Finding hope after despair
After “Gary’s” heart surgery, he struggled with many conflicting feelings. He knew he would need to change his diet, do cardiac rehabilitation, and take several medications indefinitely. He wanted to “get back to normal.” Yet, try as he might, he still felt extremely tired and blue – as if he was going through life in a fog.
Gary’s young adult daughter, living with his ex-wife in a different city, had stayed with him for a week after the surgery and would phone occasionally, but she seemed far off. Old friends called and asked him to lunch, but he said he was “catching up.” Gary often went to sleep watching television. When he went to bed, he tossed and turned for hours, feeling hopeless and unsettled, and he couldn’t figure out why. . . .
What is depression?
Depression is a mood disorder that causes a person to feel sad or hopeless for an extended time. It can occur in anyone – men, women, teens, children and the elderly. If you have symptoms of depression, you are not alone. At least 15 per cent of North Americans will have depression at some point in their lives.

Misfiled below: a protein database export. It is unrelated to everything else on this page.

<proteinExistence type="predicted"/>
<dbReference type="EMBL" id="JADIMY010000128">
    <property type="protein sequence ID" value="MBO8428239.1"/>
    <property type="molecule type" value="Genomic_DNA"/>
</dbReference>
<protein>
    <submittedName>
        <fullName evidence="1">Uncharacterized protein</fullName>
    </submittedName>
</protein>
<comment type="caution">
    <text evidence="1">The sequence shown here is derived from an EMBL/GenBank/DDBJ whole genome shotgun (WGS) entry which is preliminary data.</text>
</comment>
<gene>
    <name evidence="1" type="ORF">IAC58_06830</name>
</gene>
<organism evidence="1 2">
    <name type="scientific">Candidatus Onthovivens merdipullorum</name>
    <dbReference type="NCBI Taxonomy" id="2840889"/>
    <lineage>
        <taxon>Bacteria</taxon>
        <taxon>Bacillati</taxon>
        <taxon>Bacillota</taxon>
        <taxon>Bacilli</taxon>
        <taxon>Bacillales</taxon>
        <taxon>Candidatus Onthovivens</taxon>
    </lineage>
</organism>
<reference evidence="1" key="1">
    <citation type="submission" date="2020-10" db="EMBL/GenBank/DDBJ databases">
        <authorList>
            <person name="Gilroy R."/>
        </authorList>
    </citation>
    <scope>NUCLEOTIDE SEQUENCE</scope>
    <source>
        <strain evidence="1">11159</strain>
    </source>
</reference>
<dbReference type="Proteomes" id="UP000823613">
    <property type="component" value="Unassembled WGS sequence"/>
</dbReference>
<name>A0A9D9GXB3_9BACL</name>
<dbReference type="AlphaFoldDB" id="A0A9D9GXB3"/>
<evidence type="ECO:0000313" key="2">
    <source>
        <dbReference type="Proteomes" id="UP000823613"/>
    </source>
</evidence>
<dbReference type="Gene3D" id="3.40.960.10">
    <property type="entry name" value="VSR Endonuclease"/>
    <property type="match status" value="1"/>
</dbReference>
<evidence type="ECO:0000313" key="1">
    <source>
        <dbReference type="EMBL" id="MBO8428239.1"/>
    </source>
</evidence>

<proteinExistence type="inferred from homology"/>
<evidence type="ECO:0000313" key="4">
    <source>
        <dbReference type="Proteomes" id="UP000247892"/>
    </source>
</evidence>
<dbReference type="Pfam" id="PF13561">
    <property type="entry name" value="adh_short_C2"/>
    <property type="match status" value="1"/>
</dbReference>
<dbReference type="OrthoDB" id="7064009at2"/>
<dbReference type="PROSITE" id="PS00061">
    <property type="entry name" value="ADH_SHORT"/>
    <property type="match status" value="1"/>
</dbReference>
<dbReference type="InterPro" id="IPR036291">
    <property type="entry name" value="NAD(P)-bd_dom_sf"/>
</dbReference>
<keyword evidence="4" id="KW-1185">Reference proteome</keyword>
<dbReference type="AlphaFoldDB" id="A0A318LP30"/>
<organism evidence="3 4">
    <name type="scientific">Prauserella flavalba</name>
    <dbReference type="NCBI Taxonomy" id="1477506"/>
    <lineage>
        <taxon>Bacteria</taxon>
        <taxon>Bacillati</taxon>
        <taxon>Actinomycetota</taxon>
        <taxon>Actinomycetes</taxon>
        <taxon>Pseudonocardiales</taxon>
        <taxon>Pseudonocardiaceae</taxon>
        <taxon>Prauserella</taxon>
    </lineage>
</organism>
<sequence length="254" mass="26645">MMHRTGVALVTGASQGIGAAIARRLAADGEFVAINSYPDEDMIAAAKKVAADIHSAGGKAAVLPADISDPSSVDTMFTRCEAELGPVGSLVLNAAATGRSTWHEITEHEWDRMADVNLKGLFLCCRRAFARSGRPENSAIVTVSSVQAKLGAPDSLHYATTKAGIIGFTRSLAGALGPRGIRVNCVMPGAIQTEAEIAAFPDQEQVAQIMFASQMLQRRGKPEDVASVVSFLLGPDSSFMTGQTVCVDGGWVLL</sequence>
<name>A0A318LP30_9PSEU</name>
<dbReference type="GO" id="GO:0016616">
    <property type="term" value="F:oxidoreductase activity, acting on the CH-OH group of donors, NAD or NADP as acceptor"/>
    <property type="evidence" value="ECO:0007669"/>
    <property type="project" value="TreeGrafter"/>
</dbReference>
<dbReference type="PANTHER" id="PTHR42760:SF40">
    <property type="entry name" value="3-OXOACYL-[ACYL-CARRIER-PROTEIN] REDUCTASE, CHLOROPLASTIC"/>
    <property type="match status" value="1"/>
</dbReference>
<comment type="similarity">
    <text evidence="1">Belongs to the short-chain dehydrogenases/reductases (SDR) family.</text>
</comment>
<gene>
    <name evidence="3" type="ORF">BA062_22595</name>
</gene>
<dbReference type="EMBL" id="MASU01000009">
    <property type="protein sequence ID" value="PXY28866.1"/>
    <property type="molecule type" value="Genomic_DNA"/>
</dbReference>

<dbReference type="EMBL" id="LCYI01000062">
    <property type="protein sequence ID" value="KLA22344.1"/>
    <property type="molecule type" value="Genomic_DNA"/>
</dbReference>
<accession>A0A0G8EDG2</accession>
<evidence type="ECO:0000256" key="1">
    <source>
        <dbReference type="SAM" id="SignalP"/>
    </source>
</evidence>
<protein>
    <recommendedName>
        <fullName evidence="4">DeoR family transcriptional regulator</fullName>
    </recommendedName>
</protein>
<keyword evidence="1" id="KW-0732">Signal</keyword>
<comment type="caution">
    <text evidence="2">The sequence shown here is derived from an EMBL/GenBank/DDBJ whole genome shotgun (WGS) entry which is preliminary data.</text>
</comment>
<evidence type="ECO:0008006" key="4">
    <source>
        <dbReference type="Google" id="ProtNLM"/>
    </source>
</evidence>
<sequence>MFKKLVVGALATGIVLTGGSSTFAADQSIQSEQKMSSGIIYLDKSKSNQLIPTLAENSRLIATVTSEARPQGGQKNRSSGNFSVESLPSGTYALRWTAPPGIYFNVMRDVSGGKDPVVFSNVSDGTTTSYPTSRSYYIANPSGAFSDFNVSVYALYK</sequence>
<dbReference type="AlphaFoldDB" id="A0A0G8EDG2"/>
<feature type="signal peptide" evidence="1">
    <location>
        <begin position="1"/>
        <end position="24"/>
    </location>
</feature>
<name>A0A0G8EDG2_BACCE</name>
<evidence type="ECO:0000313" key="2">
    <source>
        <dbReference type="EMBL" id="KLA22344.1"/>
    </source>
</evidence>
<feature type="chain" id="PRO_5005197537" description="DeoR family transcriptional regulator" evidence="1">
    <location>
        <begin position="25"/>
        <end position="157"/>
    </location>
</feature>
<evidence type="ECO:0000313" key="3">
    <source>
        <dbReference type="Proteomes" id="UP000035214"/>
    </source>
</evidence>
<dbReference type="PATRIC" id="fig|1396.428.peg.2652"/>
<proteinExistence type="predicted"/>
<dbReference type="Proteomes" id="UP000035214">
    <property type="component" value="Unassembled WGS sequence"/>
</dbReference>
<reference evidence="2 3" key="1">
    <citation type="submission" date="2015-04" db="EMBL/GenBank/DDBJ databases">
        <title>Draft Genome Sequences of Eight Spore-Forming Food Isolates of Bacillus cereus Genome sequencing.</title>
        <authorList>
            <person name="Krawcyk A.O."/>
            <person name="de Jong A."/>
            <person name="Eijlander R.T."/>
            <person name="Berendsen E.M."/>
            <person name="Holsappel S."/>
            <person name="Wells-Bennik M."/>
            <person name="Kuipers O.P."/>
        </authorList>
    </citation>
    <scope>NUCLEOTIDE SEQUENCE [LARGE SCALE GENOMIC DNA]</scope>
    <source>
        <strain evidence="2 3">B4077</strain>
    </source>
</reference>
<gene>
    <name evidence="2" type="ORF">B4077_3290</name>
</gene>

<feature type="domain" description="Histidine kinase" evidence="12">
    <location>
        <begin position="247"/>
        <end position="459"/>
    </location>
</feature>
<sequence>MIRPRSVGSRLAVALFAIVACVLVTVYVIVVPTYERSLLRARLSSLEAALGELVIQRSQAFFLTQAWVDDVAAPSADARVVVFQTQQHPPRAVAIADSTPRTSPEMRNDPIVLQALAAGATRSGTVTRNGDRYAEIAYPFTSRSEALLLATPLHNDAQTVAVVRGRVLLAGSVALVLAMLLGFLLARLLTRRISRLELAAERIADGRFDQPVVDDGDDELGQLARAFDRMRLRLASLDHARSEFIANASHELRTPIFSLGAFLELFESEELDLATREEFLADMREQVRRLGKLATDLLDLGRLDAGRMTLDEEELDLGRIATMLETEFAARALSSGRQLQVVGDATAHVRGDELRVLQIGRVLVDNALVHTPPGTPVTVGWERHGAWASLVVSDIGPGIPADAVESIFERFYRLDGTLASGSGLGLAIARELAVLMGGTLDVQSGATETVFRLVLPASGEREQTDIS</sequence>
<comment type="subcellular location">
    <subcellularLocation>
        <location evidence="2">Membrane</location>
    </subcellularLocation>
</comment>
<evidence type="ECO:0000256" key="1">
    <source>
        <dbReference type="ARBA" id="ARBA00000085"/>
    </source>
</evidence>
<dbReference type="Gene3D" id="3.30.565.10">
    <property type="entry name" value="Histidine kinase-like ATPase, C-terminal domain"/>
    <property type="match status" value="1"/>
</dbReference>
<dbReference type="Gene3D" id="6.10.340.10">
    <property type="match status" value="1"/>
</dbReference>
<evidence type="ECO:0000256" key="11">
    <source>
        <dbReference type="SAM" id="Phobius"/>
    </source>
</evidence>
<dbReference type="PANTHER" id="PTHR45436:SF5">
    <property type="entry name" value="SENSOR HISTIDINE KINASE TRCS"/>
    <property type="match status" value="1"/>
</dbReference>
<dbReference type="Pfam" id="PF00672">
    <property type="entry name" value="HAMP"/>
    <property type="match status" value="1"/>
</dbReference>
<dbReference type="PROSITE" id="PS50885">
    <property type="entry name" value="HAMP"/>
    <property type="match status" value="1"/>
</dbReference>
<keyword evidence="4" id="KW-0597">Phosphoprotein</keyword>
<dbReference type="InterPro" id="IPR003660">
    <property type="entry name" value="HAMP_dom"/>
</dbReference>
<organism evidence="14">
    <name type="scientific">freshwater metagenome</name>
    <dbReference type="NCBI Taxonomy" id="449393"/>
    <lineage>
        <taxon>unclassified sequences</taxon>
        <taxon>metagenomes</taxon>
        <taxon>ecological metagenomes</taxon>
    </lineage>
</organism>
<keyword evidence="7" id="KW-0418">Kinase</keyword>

The Close to Home series is designed to help Christian caregivers invite others to journey toward wholeness.
Ways to use the booklets:
* Offer them and discuss them in your pastoral care visits.
* Display them in the church foyer, counseling office, or even a restroom.
* Give them to loved ones of those who suffer, so that they can be informed.
* Distribute them as conversation-starters for adult education or support groups.
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